It would be easy to imagine from the statements of various local and national politicians that the most important thing about COP26 is that it serves as a showcase for Scotland and Glasgow in particular.

Workers and campaigners have been chided not to misbehave and to play their part in projecting a picture of life in Glasgow to wow the visitors and the onlooking world. What seems to matter less is whether the picture is accurate or not.

Glasgow and Scotland are not unique in the world in terms of poverty, wage inequality, cuts to services, and inadequate public transport. But the fact that we are not unique cannot disguise the fact that these are problems we have.

And I just don’t believe ordinary people are buying into the idea that this is primarily a showcase moment—not for Glasgow, not for Scotland, and not for the U.K.

The truth is that most of the world’s leaders see the climate crisis as largely unconnected to their wider economic and social policies and programs. They certainly show little conception of the inevitability of climate change in a neoliberal global world economy, just as they fail to recognize the impact of financialized capitalism on the lives of workers.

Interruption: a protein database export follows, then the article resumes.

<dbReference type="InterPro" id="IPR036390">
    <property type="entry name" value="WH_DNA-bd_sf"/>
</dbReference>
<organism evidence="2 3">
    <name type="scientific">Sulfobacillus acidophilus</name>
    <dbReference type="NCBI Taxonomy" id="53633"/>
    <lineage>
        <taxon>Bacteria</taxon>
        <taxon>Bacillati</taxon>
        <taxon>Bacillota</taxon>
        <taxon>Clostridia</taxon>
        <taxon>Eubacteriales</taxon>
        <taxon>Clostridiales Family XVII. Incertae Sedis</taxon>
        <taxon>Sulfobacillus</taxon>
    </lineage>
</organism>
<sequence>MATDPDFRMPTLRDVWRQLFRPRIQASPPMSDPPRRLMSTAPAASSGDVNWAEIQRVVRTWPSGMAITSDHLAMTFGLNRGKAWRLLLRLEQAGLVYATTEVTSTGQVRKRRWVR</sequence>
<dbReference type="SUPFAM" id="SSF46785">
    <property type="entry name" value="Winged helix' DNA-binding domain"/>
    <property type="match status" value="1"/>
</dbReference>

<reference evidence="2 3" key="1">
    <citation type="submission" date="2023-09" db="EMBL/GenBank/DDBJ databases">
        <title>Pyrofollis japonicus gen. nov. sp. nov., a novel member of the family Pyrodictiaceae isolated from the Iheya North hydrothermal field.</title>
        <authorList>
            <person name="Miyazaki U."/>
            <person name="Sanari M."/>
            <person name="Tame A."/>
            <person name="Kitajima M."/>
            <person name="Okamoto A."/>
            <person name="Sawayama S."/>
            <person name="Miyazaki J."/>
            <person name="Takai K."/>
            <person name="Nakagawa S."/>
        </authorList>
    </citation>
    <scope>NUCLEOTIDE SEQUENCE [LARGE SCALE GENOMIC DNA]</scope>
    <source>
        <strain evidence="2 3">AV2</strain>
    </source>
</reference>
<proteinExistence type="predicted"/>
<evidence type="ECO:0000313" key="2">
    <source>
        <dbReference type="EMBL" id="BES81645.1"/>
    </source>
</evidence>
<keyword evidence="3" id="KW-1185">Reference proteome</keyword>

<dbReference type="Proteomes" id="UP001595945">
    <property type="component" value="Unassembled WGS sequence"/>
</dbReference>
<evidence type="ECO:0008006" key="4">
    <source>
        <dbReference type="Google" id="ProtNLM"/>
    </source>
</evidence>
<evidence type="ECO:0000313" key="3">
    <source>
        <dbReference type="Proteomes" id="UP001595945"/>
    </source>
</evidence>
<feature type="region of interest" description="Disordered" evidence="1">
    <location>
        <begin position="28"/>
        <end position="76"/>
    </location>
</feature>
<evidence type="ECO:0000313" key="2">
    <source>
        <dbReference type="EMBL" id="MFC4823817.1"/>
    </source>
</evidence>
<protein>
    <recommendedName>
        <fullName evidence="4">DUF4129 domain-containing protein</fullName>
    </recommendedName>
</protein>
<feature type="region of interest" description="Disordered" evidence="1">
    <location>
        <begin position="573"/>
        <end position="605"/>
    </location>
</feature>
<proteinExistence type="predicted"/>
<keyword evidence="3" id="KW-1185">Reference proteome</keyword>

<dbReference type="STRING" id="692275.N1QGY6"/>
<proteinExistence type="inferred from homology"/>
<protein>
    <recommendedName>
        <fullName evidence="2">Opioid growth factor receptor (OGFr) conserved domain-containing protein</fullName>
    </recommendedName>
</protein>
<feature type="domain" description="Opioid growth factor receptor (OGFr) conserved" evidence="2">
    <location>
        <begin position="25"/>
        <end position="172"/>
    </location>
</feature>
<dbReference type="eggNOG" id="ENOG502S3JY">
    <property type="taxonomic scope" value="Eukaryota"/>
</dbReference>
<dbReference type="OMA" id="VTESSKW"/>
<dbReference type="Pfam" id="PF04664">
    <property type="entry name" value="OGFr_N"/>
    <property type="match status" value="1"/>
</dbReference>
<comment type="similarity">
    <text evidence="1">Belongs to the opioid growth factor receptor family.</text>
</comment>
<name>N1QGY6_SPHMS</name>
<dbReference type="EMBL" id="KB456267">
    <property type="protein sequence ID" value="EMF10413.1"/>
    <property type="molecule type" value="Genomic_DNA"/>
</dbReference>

The challenge of climate change requires a fundamental rebalancing of power between the asset-wealthy and the wage-poor. It is why the failed model of private ownership in key sectors such as energy and transport must be abandoned and why we need public programs of house-building and deep retrofit.

It is why we require decent public services and dignity and respect for the workers who deliver them. Unions are quite rightly using the leverage provided by the politicians’ obsession with showcasing and spin to push for decent pay. But the importance of building workers’ power goes much deeper than that.

Taking inspiration from the Lucas Plan—a 1976 plan for a just transition written by armaments workers themselves who wanted to produce “socially useful products” rather than weapons—workers have the potential to be the driver of industrial de-carbonization, whether in energy, manufacturing, transport, or public services.

Last week, Scotland’s rail unions launched A Vision for Scotland’s Railways, a plan that could contribute massively to reducing transport emissions. These same rail unions had recently won in a pay dispute with Scotrail after balloting for industrial action.

These two moments are not separate, they are linked.

If cleaning and other local government workers take industrial action during COP26, they will be supported by the figurehead of the environmental movement, Greta Thunberg. When the youth climate strikers take action on November 5, trade unions will be there.

There is a growing recognition that meeting climate targets requires a just transition and that a just transition requires a growth in workplace power and the democratization of industry.

Of all the messages that come out of COP26, this may turn out to be the most important and the most enduring.


Roz Foyer
Roz Foyer

Roz Foyer is General Secretary of the Scottish Trades Union Congress.